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Case Reports in Pediatrics
Volume 2015, Article ID 186302, 3 pages
Case Report

Systemic Steroid Treatment for Severe Expanding Pneumococcal Pneumonia

1Department of Pediatrics Mount Scopus, Hadassah-Hebrew University Medical Center, P.O. Box 24035, 91240 Jerusalem, Israel
2Department of Medical Imaging, Hadassah-Hebrew University Medical Center, Mount Scopus, P.O. Box 24035, 91240 Jerusalem, Israel

Received 8 January 2015; Accepted 23 February 2015

Academic Editor: Jonathan Muraskas

Copyright © 2015 Eran Lavi et al. This is an open access article distributed under the Creative Commons Attribution License, which permits unrestricted use, distribution, and reproduction in any medium, provided the original work is properly cited.


The treatment of bacterial community-acquired pneumonia (CAP) is based on appropriate antibiotic therapy and supportive care such as intravenous fluids and supplemental oxygen. There is no available data regarding the use of steroids in CAP in children. We present an unusual case of a child with severe respiratory distress, on the brink of mechanical ventilation, due to a rapidly expanding pneumococcal pneumonia. The administration of systemic steroids resulted in a dramatic response with rapid improvement of clinical and radiological abnormalities followed by improvement of laboratory abnormalities. This case report should raise the awareness of the potential benefits of steroids in the treatment of severe pneumonia in children. Prospective randomized trials are needed to confirm the efficacy of steroids in this setting and to determine which patients would benefit most from this.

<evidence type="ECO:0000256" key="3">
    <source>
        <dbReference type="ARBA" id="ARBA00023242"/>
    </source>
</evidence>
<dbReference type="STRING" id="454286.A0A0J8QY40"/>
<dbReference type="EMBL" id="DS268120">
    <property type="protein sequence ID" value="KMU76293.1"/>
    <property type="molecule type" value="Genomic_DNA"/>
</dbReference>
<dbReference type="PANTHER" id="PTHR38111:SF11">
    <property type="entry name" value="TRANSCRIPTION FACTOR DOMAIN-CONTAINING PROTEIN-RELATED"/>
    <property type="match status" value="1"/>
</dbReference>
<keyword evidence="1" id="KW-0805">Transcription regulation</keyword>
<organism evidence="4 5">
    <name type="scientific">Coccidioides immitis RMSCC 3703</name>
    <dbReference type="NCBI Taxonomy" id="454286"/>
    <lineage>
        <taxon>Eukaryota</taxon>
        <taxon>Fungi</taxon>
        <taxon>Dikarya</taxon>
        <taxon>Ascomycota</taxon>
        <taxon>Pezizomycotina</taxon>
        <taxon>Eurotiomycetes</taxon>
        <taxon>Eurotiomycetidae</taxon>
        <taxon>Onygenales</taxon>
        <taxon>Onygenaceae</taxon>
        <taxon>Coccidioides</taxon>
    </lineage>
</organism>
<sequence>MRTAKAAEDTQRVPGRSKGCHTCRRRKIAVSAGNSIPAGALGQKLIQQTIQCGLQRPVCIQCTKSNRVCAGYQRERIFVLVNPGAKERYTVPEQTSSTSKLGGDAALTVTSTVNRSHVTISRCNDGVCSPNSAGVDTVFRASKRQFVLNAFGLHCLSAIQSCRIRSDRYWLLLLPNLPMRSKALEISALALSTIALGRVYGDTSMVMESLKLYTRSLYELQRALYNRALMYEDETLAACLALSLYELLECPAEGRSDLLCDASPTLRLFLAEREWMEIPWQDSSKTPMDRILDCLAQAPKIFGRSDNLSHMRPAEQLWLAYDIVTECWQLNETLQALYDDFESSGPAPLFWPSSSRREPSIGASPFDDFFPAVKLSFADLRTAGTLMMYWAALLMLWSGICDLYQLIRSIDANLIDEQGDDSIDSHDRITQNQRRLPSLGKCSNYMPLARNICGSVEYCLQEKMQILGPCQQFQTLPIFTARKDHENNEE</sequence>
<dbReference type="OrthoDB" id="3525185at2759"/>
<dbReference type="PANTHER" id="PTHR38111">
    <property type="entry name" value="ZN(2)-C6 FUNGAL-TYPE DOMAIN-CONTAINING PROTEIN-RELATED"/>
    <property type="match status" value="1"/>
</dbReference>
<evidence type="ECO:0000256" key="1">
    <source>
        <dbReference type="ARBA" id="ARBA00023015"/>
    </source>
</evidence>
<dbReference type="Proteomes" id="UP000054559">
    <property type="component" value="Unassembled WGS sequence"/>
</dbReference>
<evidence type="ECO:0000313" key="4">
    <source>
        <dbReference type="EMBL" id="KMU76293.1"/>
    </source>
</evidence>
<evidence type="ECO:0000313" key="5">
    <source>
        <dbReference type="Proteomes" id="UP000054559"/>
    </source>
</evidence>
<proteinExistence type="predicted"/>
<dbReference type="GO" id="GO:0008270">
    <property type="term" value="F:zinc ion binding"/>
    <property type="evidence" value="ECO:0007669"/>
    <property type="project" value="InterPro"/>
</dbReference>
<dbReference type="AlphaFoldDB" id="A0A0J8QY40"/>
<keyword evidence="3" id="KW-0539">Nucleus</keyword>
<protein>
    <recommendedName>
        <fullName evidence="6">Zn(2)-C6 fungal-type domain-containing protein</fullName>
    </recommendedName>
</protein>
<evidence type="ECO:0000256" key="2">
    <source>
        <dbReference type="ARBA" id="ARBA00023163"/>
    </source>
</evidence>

1. Introduction

Community-acquired pneumonia (CAP) is a significant cause of morbidity and mortality in childhood. Standard treatment for bacterial CAP consists of antibiotic therapy and supportive care, for example, intravenous fluids and supplemental oxygen. The role of systemic corticosteroids in the treatment of bacterial CAP has been reported in adults with conflicting results. We present a case of a child with severe expanding pneumococcal pneumonia that responded to systemic steroids.

2. Case Presentation

A 5-year-old, generally healthy girl, presented to the emergency room with a two-day history of fever, breathing difficulties, and cough. Upon admission she was dyspneic, febrile (38.2°C), and with a heart rate of 160 beats per minute. On auscultation crackles and reduced air entry to the left lung were diagnosed.

Laboratory results showed a normal white blood count with an elevated C reactive protein level (38.6 mg% (N < 0.5 mg%)) and mild respiratory acidosis. Blood cultures taken on admission were positive for Streptococcus pneumonia sensitive to Penicillin. The chest X-ray showed an extensive consolidation involving the entire left lung. The patient was admitted to the Pediatric Intensive Care Unit (PICU) where intravenous (IV) Penicillin treatment, IV fluids, and supplemental oxygen were initiated.